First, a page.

The Great Awakening refers to the spiritual revitalization that swept across New England colonies in the 18th century, which sparked renewed religious activity in America. Many preachers participated in the dynamic transformation of the faithful and followers of the traditional Protestantism like Jonathan Edwards and George Whitefield. This radical religious change instilled a sense of personal revelation of salvation by Jesus Christ. As it created numerous changes in the view of leadership of the religious groups and means of expressing ideas and opinions for spiritual growth, individuals felt that bible teachings were addressing their needs. The impacts of this move not only affected the religious groupings but also had immense effect on the political leadership and reign of in the American territory. Passion and commitment in the radical changes contributed significantly to the growth of American nationalism.
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Unity of the Great Awakening made drastic effects on the English politics and religion by condemning the hierarchical form of leadership. The people gain understanding that leadership was received from other people rather the endowment of leadership due to one’s background. By knowing that authority from God could be manifested to anyone other than rulers and leaders, people established a notion that political leadership too was a contract between people and the leader (Edwards 198). From the establishment of the relationship that existed between the church and the faithful, a consensus was reached that the church demanded obedience from the people while the church ought to provide teachings on righteousness and morality. People developed the concept of democracy in any grouping and the need to consider changes and ideas of other people. This created independence in the choice of leadership and provided the insight of formation of consensual government.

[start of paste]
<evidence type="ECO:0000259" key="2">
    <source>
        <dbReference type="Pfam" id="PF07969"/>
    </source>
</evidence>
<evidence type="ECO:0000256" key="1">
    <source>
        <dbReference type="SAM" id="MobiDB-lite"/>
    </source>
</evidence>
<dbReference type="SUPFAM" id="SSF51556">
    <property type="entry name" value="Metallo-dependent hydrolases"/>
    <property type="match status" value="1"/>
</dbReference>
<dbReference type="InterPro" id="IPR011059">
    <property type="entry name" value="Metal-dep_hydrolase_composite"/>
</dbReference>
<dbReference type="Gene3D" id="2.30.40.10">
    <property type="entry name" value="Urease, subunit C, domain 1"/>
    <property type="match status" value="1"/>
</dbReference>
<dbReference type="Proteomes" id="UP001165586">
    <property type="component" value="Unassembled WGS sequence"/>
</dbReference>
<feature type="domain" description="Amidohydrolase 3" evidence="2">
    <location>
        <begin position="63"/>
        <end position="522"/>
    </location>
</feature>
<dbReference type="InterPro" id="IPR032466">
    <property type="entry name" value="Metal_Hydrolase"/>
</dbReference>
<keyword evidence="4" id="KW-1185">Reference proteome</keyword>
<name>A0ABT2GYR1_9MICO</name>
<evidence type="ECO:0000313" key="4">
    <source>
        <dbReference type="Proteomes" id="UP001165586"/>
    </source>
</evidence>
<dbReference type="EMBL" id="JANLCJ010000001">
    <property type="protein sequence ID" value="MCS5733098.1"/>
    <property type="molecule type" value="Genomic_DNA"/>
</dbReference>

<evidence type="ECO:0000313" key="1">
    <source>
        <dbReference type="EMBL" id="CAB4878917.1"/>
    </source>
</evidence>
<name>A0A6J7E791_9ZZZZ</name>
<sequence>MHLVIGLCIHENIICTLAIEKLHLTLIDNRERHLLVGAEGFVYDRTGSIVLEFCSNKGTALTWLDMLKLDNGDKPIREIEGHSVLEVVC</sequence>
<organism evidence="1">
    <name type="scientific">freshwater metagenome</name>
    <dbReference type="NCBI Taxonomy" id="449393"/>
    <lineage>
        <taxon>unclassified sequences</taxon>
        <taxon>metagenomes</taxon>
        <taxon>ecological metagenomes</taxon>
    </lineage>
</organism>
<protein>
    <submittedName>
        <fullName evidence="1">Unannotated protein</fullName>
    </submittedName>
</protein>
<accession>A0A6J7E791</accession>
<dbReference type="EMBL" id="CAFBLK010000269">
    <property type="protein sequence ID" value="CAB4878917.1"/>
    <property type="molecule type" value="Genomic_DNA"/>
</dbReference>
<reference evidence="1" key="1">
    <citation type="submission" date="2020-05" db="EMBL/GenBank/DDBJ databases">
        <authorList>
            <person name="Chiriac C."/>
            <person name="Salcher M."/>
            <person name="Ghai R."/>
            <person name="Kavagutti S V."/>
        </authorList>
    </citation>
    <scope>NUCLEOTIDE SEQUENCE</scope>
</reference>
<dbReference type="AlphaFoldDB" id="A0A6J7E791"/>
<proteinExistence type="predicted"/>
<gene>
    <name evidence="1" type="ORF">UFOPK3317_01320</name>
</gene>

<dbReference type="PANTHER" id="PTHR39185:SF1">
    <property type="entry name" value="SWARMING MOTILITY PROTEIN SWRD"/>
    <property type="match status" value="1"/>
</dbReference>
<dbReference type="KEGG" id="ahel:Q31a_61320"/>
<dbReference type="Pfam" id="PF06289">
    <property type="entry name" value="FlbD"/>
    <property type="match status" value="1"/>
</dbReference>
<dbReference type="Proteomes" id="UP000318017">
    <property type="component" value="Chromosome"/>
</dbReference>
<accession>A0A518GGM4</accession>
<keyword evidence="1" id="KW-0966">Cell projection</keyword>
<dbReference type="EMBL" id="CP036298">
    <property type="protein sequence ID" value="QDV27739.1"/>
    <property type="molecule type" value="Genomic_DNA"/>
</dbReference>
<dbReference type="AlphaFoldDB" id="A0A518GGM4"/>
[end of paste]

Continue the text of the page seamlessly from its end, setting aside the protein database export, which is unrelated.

Meanwhile, the search of independence in religious practices and norms influenced by the Great Awakening preachers led to the review of the covenant of God with America. The call made stern condemnation to the materialistic, acquisitive and corrupt world that was prevalent in the colonial society. This corruption practices were diverse because of the long chain of authority that existed between the colonies and the mother country. Awakening prompted the fight and eagerness for self-governance and leadership that exhibited morality and obedience of its people. Moreover, the Awakening move led to the removal of the disparity in class systems that grouped people and fought to protect the elite mostly. Awakening preachers sought to establish fairness, considered all people to be equal, and have the same standing in the eyes of God.
Evangelism of the Awakening leaders led to the indulgent that all people were alike and received the same consideration in the eyes of God. This mentality impelled the Americans to defy the Empire of the British by the unity initiated by the rationalists and evangelicals (Kidd, p. 254). Though the British tried to compel its colonies against the formation of multiple denomination, the defiance grew steadily and its forces were no longer controllable that later led to the American Revolution in it search for independence. The dictatorship leadership and the crucial weakness that surfaced in their leadership systems triggered most of these actions.
A call by the Awakening preachers for a religion that was for commerce envisioned was crucial towards America’s revolution. Most of the old denominations of the colonist taught religion as a social cooperation that embraced communitarian system. Because of the practice of this system, many people were influenced to be benevolent and make self-sacrifices. Such mentality created a sense of dependence on the colonies at the time of needs and acceptance of their demand. After the establishment of the Great Awakening move, the need of personal wealth consideration and value was instilled in the mindset of the people. As a result, during the defiance of the empire rule the people were independent and could fight for their political favors with ease. Generally, the Great Awakening is viewed as having contributed significantly to the American Revolution.
- Edwards, Jonathan, and C. C. Goen. The Great Awakening. [Rev. ed. New Haven, Conn. ; London: Yale University Press, 2009. Print.
- Kidd, Thomas S.. The great awakening: the roots of evangelical Christianity in colonial America. New Haven: Yale University Press, 2007. Print.